Anonymous said...

So things will really never get better. It's funny if you look at the UFT facebook page. All the people on UFT payroll are saying what a great win this is. Out of 65 comments, only about 5 are negative.

Highly Effective King Clovis said...

A minimum of 2. MINIMUM! For many of this, little has changed. We all know admins who do tons of observations. Still the UFT told us to piss off. I really am becoming more and more discouraged with this union. It's like they want us to leave.

Anonymous said...

King Clovis- It was always minimums but most administrators had better things to do than do four observations a year. Now we can add more. What a crap deal.

Janusz said...

And the only, easy thing to change that was to open a envelope and not vote for Mulgrew. At least more then 18% us. All complaining will make us feel better momentarily until we will get hit by reality again. Vote for right people!!!!! IF you survive on payroll to the next vote

Anonymous said...

All part of the plot to push out tier 4 people . Mulgrew clearly in on that plot. Everything they do is to hurt teachers.

Wake up !!!

Daniel Nartey II said...

Under the old system,the MOSL committee could recommend an option for the school, however the principal had final say. Will it work the same way under the new system?

Anonymous said...

Default system up to Chancellor if MOSL committee and principal cannot agree according to what I saw from UFT.

Anonymous said...

Don't expect help from chancellor. Farina hates teachers especially if they have been in system more than 5 years.

Anonymous said...

create a throwaway account, if you want, and help colleagues on facebook understand. right now threads are stacked with quislings.

Anonymous said...

Point them here.

Anonymous said...

Those would be Quislings mostly on the UFT payroll.

Anonymous said...

Even on the day before the break, these fucking APs are going out of their way to destroy people careers in this abomination of a school. All the APs here have to shit on every teacher here.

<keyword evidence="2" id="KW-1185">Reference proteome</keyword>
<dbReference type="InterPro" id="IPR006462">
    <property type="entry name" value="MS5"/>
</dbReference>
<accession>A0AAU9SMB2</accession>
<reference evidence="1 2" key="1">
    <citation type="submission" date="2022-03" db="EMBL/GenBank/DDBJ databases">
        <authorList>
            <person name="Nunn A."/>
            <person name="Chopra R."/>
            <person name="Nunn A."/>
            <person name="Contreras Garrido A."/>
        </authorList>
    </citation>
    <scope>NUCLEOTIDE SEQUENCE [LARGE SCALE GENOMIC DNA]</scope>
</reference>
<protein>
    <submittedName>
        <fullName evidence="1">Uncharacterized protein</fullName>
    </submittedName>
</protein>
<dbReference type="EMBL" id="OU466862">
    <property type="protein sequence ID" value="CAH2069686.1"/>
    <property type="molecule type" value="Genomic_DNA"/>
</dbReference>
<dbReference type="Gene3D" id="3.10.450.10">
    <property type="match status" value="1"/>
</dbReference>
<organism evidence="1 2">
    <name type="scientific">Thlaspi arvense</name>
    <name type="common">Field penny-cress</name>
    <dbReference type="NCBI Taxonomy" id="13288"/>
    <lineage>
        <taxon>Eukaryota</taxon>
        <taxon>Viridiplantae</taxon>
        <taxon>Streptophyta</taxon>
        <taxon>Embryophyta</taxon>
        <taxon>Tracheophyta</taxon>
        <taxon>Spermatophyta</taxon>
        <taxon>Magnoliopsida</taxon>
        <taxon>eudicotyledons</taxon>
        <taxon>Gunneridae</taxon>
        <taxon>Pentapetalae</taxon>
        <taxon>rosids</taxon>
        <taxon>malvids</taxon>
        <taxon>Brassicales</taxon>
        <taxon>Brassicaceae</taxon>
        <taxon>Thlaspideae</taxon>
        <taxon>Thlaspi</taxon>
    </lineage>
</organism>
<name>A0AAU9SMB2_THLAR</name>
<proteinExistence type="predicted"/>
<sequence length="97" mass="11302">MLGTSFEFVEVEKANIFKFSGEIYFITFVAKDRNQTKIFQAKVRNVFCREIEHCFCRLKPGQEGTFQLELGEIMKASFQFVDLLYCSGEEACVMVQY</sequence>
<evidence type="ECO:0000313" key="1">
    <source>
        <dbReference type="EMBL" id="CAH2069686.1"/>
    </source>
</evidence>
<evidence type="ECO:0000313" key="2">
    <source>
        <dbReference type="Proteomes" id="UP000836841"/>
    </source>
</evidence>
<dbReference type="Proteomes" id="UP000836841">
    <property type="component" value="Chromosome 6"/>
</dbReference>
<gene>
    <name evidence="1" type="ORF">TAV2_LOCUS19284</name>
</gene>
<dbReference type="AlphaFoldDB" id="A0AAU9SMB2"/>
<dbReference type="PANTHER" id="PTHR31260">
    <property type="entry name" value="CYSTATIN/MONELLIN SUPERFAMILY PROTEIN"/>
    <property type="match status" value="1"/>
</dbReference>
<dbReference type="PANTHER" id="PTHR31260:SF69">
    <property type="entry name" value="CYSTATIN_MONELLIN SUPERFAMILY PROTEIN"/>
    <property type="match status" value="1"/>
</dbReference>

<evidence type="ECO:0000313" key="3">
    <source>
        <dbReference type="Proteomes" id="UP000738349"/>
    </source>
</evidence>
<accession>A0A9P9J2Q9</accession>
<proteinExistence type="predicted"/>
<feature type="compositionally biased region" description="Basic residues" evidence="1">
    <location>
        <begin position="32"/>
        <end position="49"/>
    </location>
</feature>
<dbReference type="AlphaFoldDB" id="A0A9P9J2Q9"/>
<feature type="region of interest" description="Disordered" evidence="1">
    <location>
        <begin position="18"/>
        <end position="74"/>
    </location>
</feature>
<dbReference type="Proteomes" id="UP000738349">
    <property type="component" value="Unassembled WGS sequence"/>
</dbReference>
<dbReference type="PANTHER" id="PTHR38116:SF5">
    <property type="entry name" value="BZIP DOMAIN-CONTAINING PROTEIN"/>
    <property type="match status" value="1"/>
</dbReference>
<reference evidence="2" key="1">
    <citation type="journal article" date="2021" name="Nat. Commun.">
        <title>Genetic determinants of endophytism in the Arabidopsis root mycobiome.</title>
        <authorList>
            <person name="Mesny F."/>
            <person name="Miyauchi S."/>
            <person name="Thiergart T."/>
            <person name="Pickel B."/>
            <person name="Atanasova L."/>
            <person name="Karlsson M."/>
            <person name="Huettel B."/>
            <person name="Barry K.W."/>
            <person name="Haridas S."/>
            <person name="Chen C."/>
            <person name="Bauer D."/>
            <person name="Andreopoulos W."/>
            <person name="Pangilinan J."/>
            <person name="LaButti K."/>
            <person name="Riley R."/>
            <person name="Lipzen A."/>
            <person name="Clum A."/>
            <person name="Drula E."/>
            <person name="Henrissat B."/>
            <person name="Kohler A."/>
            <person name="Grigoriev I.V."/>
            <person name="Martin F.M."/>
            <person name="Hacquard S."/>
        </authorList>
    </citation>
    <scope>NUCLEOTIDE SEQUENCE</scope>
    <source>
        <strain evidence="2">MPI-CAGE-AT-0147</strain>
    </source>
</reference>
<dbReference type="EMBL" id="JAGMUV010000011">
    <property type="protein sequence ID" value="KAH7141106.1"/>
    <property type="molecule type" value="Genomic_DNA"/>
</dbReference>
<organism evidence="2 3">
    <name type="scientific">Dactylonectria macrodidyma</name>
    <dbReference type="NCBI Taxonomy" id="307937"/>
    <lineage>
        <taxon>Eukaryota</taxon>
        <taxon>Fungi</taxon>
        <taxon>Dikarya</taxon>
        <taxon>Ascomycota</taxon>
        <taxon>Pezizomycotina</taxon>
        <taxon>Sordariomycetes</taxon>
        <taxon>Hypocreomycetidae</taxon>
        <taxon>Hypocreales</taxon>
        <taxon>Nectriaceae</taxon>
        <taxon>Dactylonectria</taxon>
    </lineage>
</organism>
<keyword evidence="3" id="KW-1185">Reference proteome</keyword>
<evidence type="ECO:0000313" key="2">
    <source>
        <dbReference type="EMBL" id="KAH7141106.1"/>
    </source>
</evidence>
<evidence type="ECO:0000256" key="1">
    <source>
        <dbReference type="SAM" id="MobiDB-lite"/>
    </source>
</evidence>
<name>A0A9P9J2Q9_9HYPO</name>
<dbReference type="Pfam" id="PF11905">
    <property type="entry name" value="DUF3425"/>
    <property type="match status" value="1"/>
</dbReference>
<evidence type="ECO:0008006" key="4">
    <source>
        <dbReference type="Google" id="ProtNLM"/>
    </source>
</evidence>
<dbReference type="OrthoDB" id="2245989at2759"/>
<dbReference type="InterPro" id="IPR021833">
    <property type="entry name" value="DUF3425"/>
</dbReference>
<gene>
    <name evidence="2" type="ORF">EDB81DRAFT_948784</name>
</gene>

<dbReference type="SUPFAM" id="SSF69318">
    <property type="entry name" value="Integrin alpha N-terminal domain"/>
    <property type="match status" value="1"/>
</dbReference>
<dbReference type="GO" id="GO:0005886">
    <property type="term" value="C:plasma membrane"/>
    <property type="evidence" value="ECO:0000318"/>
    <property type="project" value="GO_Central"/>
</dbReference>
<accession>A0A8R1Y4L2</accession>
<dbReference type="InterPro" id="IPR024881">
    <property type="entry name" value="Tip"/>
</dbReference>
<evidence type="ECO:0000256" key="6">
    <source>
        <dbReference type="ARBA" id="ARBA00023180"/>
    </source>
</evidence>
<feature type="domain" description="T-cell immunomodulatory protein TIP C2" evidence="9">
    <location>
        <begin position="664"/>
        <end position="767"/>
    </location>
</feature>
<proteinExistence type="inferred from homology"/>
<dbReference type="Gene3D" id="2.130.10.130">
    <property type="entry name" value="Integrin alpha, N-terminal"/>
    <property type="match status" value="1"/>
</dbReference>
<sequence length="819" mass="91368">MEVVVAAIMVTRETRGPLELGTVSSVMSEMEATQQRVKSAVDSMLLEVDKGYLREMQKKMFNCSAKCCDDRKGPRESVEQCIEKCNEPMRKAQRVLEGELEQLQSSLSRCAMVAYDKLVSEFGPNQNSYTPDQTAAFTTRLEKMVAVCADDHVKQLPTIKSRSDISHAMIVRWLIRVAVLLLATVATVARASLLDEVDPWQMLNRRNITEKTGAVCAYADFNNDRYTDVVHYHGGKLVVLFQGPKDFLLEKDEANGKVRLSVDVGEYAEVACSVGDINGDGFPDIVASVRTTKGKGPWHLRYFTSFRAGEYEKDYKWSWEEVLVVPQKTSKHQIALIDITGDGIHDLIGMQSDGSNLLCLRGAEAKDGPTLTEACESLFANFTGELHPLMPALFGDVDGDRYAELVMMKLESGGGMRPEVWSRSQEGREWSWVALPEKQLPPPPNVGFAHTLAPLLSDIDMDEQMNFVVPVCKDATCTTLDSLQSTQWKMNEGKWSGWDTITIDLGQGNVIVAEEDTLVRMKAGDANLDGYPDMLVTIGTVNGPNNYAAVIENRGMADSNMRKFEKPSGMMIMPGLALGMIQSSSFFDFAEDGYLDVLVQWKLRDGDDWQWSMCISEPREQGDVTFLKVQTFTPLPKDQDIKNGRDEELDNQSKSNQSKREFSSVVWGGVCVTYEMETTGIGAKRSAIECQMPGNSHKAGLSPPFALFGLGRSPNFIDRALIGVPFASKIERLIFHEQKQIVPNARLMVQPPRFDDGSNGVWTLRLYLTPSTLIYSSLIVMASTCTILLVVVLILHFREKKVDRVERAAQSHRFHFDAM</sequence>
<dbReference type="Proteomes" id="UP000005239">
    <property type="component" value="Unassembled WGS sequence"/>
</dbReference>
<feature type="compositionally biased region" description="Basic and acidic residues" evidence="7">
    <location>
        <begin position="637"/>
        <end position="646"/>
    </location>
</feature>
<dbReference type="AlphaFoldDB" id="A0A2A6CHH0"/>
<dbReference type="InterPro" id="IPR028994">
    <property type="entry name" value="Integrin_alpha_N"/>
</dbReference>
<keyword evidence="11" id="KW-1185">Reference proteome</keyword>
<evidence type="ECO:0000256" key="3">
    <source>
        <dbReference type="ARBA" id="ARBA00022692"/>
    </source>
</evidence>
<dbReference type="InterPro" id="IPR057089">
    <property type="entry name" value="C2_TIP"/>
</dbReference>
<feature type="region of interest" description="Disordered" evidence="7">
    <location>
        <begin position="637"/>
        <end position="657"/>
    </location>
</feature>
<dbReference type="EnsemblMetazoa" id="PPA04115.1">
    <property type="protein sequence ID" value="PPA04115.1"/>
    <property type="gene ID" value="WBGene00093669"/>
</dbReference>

Anonymous said...

Told an African American male good morning he hold me to shut the fuck up. Gotta love the rockaways.

Michael Fiorillo said...

Well, thanks to this, the UFT just lost a few thousand more dues-paying members when Friedrichs II is confirmed by Trump's Supreme Court.

Anonymous said...

I'm out too. What the f do I need a union for if they don't do anything but take our money and maybe provide an eyeglass voucher?

Anonymous said...

Now it is down to this: After over 20 years teaching in NYC, literally the only reason I am staying put is the pension. I plan on opting out of the UFT if and when we become a right to work state. I also plan on using the $1,300 to get an education lawyer on retainer in the event that I might need one in the future. Only possible reason to stay in the UFT is so I can get my parking permit for one month out of the entire year. (But then again, it is only $160.0 to put my car in a lot, so I guess I will just quit the UFT asap)

Anonymous said...

I worked for 10 years back in the day before mayoral control. During those years, I worked in 4 schools, and the relationship between teachers and admins was always collegial. Sure they were your superiors, but they understood that their role was to support you and help you be the most effective teacher possible.

Then along came mayoral control and leadershit academy, etc, etc and its been all downhill since. So many of these admins are such assholes. We need the UFT more than ever but they are just a paper tiger.

Best advice for newbies: Get your teaching chops and then get the hell out of town.

Quinn Zannoni said...

UFT members should start paying dues to CSA after Friedrichs and we'll get down to two evaluations.

Anonymous said...

All I want for Christmas is my two observations.

James Eterno said...

Scary thoughts Quinn.